There’s no point beating about the bush – it was with some trepidation I agreed to read and review Dead Inside, from debut novelist Noelle Holten.
Because, although I’ve never met Noelle – and probably wouldn’t recognise her if we tripped over each other in the street – I do know her through membership of various social media readers groups, where lots of other members have been raving about the book, the first in a new crime thriller series.
So, does Dead Inside live up to the advance billing?
It sure does: the plot is twisty and thought-provoking and Noelle, who was a senior probation office for 18 years, provides real insights into the working partnership between the police and probation services.
Readers meet DC Maggie Jamieson on her first day in Staffordshire’s newly-formed Domestic Abuse and Homicide Unit, where she quickly becomes embroiled in the hunt for a serial killer, whose targets are all guilty of domestic abuse.
The prime suspect is Maggie’s colleague, probation officer Lucy Sherwood, whose work with such offenders has left her with little sympathy for the men – and, occasionally, the women – who duck responsibility for their violent actions claiming alcohol or drugs ‘made them’ do it.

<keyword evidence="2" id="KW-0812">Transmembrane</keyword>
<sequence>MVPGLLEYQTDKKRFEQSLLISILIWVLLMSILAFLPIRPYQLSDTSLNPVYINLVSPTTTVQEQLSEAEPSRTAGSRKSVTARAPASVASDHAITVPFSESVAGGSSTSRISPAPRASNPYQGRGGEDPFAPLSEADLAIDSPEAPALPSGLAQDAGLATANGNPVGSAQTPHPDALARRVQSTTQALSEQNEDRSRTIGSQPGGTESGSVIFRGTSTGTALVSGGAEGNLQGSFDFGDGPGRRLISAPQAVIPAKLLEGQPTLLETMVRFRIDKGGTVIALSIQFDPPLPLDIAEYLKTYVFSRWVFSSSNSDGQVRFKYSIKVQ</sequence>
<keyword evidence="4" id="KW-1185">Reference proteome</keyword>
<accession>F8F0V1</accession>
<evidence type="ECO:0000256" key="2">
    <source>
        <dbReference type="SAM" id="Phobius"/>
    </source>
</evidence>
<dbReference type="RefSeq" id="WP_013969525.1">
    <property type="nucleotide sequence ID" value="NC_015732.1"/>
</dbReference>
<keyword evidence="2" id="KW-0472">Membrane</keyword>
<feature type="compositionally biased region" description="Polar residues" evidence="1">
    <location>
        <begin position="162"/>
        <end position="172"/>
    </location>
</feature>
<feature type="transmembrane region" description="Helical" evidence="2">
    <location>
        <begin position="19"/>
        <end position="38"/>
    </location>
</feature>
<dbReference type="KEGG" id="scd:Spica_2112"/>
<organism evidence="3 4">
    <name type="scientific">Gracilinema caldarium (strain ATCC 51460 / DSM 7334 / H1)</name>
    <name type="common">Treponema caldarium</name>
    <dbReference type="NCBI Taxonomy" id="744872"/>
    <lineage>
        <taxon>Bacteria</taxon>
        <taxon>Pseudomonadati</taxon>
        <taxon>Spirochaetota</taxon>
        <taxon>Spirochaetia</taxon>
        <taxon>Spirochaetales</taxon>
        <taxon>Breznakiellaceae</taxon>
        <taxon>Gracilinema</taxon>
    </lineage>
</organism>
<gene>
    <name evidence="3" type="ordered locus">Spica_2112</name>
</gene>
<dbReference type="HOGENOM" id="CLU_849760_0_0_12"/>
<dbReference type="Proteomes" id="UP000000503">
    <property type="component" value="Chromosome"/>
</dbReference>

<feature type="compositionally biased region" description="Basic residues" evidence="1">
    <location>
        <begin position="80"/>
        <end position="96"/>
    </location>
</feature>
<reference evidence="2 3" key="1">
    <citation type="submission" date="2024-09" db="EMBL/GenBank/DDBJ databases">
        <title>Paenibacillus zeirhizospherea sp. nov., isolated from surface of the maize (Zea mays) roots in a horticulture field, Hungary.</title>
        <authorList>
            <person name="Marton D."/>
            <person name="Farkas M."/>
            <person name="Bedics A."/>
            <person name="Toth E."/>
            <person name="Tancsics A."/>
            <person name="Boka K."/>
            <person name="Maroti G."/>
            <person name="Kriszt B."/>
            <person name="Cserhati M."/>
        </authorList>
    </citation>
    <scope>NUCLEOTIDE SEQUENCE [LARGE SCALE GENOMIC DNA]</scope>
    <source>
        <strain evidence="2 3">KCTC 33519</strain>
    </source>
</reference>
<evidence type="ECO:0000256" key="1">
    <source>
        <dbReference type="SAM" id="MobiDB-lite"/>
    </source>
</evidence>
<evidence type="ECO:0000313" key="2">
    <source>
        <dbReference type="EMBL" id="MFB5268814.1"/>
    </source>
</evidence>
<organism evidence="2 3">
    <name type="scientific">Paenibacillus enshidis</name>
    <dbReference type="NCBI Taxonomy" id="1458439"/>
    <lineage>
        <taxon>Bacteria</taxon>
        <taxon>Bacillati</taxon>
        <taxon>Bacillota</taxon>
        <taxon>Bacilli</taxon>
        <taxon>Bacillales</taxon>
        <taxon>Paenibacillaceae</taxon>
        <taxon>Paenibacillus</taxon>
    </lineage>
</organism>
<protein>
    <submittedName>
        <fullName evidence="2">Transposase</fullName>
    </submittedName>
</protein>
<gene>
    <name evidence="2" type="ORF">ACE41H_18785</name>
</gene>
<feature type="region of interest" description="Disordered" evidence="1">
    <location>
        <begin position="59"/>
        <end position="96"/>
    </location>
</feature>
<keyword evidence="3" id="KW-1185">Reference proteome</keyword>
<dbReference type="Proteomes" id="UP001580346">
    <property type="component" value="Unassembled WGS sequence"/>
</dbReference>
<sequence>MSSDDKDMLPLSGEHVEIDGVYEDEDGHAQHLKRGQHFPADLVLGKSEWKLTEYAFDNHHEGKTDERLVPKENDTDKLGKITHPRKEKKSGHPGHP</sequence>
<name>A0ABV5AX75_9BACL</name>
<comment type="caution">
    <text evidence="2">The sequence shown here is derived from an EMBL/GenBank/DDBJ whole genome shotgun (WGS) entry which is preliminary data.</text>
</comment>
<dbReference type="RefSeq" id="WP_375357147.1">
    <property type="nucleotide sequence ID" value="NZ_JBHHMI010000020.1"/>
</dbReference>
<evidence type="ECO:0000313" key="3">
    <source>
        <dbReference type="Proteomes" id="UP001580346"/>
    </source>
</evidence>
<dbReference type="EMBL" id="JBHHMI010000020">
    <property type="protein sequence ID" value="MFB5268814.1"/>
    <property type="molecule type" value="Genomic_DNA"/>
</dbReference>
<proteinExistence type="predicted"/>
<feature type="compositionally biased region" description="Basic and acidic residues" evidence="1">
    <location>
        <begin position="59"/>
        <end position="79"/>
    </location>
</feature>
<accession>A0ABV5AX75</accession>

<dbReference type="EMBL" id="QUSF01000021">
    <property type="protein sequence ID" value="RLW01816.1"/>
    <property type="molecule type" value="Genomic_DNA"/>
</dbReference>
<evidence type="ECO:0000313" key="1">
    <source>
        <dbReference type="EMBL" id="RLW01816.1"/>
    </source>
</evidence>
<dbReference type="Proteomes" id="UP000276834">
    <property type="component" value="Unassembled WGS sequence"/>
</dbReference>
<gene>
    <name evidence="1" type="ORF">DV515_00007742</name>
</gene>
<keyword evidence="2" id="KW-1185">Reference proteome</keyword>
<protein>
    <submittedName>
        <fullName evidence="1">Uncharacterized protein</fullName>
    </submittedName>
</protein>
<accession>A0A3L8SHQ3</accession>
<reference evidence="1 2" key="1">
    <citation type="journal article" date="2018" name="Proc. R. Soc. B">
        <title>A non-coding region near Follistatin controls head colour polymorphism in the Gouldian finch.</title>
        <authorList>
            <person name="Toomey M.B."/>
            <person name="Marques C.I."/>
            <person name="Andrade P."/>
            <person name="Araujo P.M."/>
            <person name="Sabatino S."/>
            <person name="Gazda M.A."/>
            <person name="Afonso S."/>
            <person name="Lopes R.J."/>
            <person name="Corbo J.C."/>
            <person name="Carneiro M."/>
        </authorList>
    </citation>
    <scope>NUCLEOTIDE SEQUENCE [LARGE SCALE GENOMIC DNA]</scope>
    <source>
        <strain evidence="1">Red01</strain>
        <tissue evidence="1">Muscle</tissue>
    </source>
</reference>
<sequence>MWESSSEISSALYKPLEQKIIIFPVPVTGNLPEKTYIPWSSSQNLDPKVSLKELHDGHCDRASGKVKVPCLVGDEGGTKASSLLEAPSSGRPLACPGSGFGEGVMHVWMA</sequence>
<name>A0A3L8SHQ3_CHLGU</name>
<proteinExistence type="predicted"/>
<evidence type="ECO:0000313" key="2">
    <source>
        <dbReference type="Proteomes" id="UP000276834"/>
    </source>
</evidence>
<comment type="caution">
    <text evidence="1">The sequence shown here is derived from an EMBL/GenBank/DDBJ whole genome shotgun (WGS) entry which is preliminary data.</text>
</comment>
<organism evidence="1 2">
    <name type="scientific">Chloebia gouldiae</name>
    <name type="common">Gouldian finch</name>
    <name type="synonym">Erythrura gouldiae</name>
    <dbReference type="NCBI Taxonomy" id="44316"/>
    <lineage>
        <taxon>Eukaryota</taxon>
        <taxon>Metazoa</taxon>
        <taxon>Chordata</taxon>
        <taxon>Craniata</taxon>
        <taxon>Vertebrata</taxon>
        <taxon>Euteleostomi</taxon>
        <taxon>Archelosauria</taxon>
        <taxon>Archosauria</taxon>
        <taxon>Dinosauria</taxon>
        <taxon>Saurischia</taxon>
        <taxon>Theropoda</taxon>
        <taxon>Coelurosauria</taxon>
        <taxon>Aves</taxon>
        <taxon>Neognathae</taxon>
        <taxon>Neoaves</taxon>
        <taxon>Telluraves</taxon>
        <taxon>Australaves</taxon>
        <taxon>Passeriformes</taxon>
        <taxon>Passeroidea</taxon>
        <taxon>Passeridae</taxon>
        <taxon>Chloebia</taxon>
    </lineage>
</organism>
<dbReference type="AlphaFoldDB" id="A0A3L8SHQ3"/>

But, Lucy is hiding a dark secret – she’s also in an abusive relationship and, when her husband becomes the fourth victim, the case against her seems watertight.
But is Maggie’s friend really a cold-blooded killer?
Noelle, an award-winning blogger at crimebookjunkie.co.uk and PR and social media manager for Bookouture, a leading UK digital publisher, writes fluently – as you’d expect from someone with her background – and has created an array of vibrant characters.
Her choice of a multi-viewpoint narrative makes for an interesting read.
Most of the story is told from the perspective of principal characters Maggie and Lucy, but Holten also puts the abusers centre stage.
Taking a peek inside their heads doesn’t excuse or justify their aggression – however much they seem to believe ‘it’s not my fault’ – but it does provide insights into why they behave the way they do.
More significantly, it also highlights the difficulties faced by police and probation officers who have to pick up the pieces afterwards.
Overall, Dead Inside is a promising series opener and I look forward to reading about Maggie’s next case.
Review by Sue Featherstone.
Available to buy on Amazon.